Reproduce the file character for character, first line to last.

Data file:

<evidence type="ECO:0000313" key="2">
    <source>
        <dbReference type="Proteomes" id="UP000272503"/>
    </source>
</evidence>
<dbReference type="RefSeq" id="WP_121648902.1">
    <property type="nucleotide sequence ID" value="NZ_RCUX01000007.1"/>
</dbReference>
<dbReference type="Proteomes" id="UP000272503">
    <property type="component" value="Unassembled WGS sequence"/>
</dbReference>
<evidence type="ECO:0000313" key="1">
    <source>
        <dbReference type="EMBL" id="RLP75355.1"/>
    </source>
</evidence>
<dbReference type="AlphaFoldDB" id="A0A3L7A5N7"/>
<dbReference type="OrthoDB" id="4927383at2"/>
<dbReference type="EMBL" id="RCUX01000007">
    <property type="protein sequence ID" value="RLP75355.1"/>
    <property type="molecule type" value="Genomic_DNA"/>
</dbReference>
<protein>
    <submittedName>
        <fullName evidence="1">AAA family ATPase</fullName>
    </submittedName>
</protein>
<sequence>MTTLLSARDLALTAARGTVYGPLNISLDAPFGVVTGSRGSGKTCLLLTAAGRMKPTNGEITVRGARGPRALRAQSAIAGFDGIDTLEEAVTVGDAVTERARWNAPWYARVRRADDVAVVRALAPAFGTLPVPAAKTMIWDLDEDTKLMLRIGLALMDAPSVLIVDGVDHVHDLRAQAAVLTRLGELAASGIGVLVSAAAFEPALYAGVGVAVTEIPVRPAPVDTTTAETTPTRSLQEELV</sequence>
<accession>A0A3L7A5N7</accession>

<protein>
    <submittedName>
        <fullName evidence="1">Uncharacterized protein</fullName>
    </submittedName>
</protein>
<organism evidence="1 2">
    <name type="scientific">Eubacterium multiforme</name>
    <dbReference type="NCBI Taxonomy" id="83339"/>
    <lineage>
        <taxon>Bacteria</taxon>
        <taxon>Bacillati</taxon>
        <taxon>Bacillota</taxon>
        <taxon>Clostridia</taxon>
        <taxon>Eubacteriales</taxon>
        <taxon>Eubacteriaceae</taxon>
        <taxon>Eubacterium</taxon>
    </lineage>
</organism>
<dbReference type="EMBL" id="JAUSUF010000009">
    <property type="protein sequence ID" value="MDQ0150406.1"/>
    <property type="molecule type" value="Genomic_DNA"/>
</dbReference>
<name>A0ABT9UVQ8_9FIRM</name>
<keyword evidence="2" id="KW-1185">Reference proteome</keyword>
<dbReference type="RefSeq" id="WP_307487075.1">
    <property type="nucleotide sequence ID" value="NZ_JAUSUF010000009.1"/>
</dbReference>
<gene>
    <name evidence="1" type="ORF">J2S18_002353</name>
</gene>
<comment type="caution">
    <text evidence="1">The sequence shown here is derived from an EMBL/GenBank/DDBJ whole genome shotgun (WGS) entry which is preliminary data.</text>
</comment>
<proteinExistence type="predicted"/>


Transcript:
<evidence type="ECO:0000313" key="2">
    <source>
        <dbReference type="Proteomes" id="UP000272503"/>
    </source>
</evidence>
<dbReference type="RefSeq" id="WP_121648902.1">
    <property type="nucleotide sequence ID" value="NZ_RCUX01000007.1"/>
</dbReference>
<dbReference type="Proteomes" id="UP000272503">
    <property type="component" value="Unassembled WGS sequence"/>
</dbReference>
<evidence type="ECO:0000313" key="1">
    <source>
        <dbReference type="EMBL" id="RLP75355.1"/>
    </source>
</evidence>
<dbReference type="AlphaFoldDB" id="A0A3L7A5N7"/>
<dbReference type="OrthoDB" id="4927383at2"/>
<dbReference type="EMBL" id="RCUX01000007">
    <property type="protein sequence ID" value="RLP75355.1"/>
    <property type="molecule type" value="Genomic_DNA"/>
</dbReference>
<protein>
    <submittedName>
        <fullName evidence="1">AAA family ATPase</fullName>
    </submittedName>
</protein>
<sequence>MTTLLSARDLALTAARGTVYGPLNISLDAPFGVVTGSRGSGKTCLLLTAAGRMKPTNGEITVRGARGPRALRAQSAIAGFDGIDTLEEAVTVGDAVTERARWNAPWYARVRRADDVAVVRALAPAFGTLPVPAAKTMIWDLDEDTKLMLRIGLALMDAPSVLIVDGVDHVHDLRAQAAVLTRLGELAASGIGVLVSAAAFEPALYAGVGVAVTEIPVRPAPVDTTTAETTPTRSLQEELV</sequence>
<accession>A0A3L7A5N7</accession>

<protein>
    <submittedName>
        <fullName evidence="1">Uncharacterized protein</fullName>
    </submittedName>
</protein>
<organism evidence="1 2">
    <name type="scientific">Eubacterium multiforme</name>
    <dbReference type="NCBI Taxonomy" id="83339"/>
    <lineage>
        <taxon>Bacteria</taxon>
        <taxon>Bacillati</taxon>
        <taxon>Bacillota</taxon>
        <taxon>Clostridia</taxon>
        <taxon>Eubacteriales</taxon>
        <taxon>Eubacteriaceae</taxon>
        <taxon>Eubacterium</taxon>
    </lineage>
</organism>
<dbReference type="EMBL" id="JAUSUF010000009">
    <property type="protein sequence ID" value="MDQ0150406.1"/>
    <property type="molecule type" value="Genomic_DNA"/>
</dbReference>
<name>A0ABT9UVQ8_9FIRM</name>
<keyword evidence="2" id="KW-1185">Reference proteome</keyword>
<dbReference type="RefSeq" id="WP_307487075.1">
    <property type="nucleotide sequence ID" value="NZ_JAUSUF010000009.1"/>
</dbReference>
<gene>
    <name evidence="1" type="ORF">J2S18_002353</name>
</gene>
<comment type="caution">
    <text evidence="1">The sequence shown here is derived from an EMBL/GenBank/DDBJ whole genome shotgun (WGS) entry which is preliminary data.</text>
</comment>
<proteinExistence type="predicted"/>